JESSIE, N.D. – Taylor Zimprich of rural Jessie recently returned from competing in the National High School Rodeo Association Queen Contest in Wyoming. The 17-year-old took 18th in the nation and said she placed in the top 10 in personal interview. “The competition was really tough,” she said. “A lot of them have been training since they were tiny to be rodeo queens. I didn’t come from that background, but I thought I’d give it a shot, and I thought I did very well for this only being my second pageant.”RELATED CONTENT
Biologists, game officials worry about species’ ability to rebound
FARGO, N.D. -- North Dakota finds itself in the midst of a gigantic experiment concerning the sustainability of its wildlife populations. The unknown: At a time of unprecedented pressures as varied as intensive energy development and plummeting conservation acreage, will susceptible wildlife species be able to rebound from inevitable stresses, such as severe winters or droughts? North Dakota will learn the answer to that question in the coming years, as worried wildlife biologists and game officials watch dramatic change sweep over the landscape.
North Dakota’s wildlife species generally increased throughout the state after game management began in the 1930s, following decades of unregulated hunting, and once the landscape recovered from the devastating drought of the 1930s. In recent years, however, a combination of pressures including harsh winters, energy development and a sharp loss of conservation acres that provided wildlife habitat has resulted in declines for many species, in the view of conservationists and wildlife advocates.RELATED CONTENT
Current funding would provide fraction of estimated $244 million required over six years
FARGO, N.D. – When Jane Schuh was a graduate student at North Dakota State University in the 1990s, she sometimes had to stop her research because the power had failed in her building. Schuh, now a professor and administrator at the university, said it’s hard to conduct lab work when the lights go out.
WATFORD CITY, N.D. -- Watford City Mayor Brent Sanford says it’s time to shift the focus on why the oil patch is important to the entire state.
KILLDEER, N.D. -- Monday marks 150 years since the battle at Killdeer Mountain, an event that shaped North Dakota in ways felt more than a century later.
BISMARCK – North Dakota Attorney General Wayne Stenehjem issued an opinion Friday concluding that some plans offered by two major health insurers likely fail to comply with federal law by excluding coverage for residential treatment of adults for substance abuse.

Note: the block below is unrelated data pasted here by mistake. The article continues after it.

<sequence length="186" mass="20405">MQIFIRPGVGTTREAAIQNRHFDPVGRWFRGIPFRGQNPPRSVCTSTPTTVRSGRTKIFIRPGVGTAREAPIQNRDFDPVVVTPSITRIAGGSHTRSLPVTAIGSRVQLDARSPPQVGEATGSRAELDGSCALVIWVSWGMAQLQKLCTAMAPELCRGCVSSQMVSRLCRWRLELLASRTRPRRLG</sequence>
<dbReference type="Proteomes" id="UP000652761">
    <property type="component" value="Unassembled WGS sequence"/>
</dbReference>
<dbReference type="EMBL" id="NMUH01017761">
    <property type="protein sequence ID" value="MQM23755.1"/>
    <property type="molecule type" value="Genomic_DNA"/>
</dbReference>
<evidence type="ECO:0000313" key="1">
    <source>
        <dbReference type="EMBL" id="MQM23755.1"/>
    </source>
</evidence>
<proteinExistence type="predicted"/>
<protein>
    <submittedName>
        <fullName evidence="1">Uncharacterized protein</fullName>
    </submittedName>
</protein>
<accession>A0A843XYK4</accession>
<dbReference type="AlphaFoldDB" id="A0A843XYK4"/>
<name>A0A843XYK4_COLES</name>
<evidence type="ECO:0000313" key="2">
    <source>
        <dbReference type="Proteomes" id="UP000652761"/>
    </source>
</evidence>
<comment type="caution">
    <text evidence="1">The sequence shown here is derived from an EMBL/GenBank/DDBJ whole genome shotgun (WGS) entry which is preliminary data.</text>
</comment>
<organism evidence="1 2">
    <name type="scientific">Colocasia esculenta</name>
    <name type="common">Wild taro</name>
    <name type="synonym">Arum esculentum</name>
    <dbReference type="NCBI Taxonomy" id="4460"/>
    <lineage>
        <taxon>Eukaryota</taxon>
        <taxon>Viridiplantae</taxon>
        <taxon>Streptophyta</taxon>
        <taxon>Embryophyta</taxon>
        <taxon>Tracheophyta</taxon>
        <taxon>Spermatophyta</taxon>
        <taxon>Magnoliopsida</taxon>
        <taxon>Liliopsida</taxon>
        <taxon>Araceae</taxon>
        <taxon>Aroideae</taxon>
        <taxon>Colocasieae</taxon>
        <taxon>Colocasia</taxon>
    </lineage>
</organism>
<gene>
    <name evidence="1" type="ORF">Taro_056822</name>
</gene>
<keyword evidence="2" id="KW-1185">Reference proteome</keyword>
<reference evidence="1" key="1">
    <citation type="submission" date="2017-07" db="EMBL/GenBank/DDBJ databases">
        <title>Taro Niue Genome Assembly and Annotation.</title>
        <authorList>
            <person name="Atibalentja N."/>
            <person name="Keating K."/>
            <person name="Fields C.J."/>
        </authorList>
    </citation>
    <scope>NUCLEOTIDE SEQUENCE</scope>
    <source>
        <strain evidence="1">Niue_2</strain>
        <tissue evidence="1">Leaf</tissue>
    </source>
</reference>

Explosion at Williston warehouse forces people to evacuate the area, closure of nearby highway
WILLISTON, N.D. -- Preliminary analysis at the site of a fire Tuesday at an oil industry supply business showed no significant issues with air quality, an official said. Hazardous materials teams were monitoring the area after a series of explosions caused flames to shoot 500 feet in the air at Red River Supply just east of downtown Williston early Tuesday. Preliminary analysis of air quality shows “nothing of concern,” said Capt. Waylon Tomac, a member of the National Guard’s 81st Civil Support Team.
FARGO, N.D. – George B. Sinner made clear Tuesday that he wants members of Congress to be held accountable when they miss votes. “For all the rest of us here, if we don’t show up for work, we don’t get paid,” said Sinner, a Democrat running for North Dakota’s seat in the U.S. House of Representatives. “Why should it be any different for members of Congress?”RELATED CONTENT
GRAND FORKS, N.D. -- A North Dakota legislative committee on Tuesday recommended that lawmakers fund a tuition freeze at the state’s two-year colleges but left out four-year campuses. The State Board of Higher Education had approved a budget last month calling for a tuition freeze at all 11 North Dakota University System institutions, contingent on funding to increase employees’ salaries and benefits.